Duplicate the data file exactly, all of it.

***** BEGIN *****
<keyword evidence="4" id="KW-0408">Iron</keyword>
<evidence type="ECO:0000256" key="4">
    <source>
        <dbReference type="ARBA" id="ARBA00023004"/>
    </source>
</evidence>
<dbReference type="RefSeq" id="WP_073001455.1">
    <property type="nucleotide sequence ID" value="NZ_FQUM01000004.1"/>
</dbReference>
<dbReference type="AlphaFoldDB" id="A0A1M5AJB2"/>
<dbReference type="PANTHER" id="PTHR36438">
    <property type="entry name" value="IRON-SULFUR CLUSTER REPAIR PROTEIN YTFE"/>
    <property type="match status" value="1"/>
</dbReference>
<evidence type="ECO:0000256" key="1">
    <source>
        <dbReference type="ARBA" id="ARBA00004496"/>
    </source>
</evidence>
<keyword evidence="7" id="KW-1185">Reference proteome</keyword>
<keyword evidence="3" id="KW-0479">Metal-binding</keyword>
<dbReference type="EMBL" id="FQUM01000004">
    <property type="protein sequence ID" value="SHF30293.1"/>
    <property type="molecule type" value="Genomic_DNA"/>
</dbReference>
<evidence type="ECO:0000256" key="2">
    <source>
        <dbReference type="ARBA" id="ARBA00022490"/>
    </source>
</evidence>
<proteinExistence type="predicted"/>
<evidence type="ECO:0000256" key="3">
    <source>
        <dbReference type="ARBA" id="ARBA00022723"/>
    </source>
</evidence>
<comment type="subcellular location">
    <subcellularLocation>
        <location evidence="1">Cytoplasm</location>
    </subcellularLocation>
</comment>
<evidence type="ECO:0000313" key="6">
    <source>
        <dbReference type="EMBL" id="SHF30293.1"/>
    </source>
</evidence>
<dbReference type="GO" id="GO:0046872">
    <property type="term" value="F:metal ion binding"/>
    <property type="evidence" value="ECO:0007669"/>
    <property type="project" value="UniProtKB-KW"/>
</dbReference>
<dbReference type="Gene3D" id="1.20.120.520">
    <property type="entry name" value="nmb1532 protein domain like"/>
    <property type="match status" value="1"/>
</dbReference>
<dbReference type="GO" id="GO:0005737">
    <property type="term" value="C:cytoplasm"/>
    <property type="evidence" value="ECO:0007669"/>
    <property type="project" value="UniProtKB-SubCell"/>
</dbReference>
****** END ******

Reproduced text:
<keyword evidence="4" id="KW-0408">Iron</keyword>
<evidence type="ECO:0000256" key="4">
    <source>
        <dbReference type="ARBA" id="ARBA00023004"/>
    </source>
</evidence>
<dbReference type="RefSeq" id="WP_073001455.1">
    <property type="nucleotide sequence ID" value="NZ_FQUM01000004.1"/>
</dbReference>
<dbReference type="AlphaFoldDB" id="A0A1M5AJB2"/>
<dbReference type="PANTHER" id="PTHR36438">
    <property type="entry name" value="IRON-SULFUR CLUSTER REPAIR PROTEIN YTFE"/>
    <property type="match status" value="1"/>
</dbReference>
<evidence type="ECO:0000256" key="1">
    <source>
        <dbReference type="ARBA" id="ARBA00004496"/>
    </source>
</evidence>
<keyword evidence="7" id="KW-1185">Reference proteome</keyword>
<keyword evidence="3" id="KW-0479">Metal-binding</keyword>
<dbReference type="EMBL" id="FQUM01000004">
    <property type="protein sequence ID" value="SHF30293.1"/>
    <property type="molecule type" value="Genomic_DNA"/>
</dbReference>
<evidence type="ECO:0000256" key="2">
    <source>
        <dbReference type="ARBA" id="ARBA00022490"/>
    </source>
</evidence>
<proteinExistence type="predicted"/>
<evidence type="ECO:0000256" key="3">
    <source>
        <dbReference type="ARBA" id="ARBA00022723"/>
    </source>
</evidence>
<comment type="subcellular location">
    <subcellularLocation>
        <location evidence="1">Cytoplasm</location>
    </subcellularLocation>
</comment>
<evidence type="ECO:0000313" key="6">
    <source>
        <dbReference type="EMBL" id="SHF30293.1"/>
    </source>
</evidence>
<dbReference type="GO" id="GO:0046872">
    <property type="term" value="F:metal ion binding"/>
    <property type="evidence" value="ECO:0007669"/>
    <property type="project" value="UniProtKB-KW"/>
</dbReference>
<dbReference type="Gene3D" id="1.20.120.520">
    <property type="entry name" value="nmb1532 protein domain like"/>
    <property type="match status" value="1"/>
</dbReference>
<dbReference type="GO" id="GO:0005737">
    <property type="term" value="C:cytoplasm"/>
    <property type="evidence" value="ECO:0007669"/>
    <property type="project" value="UniProtKB-SubCell"/>
</dbReference>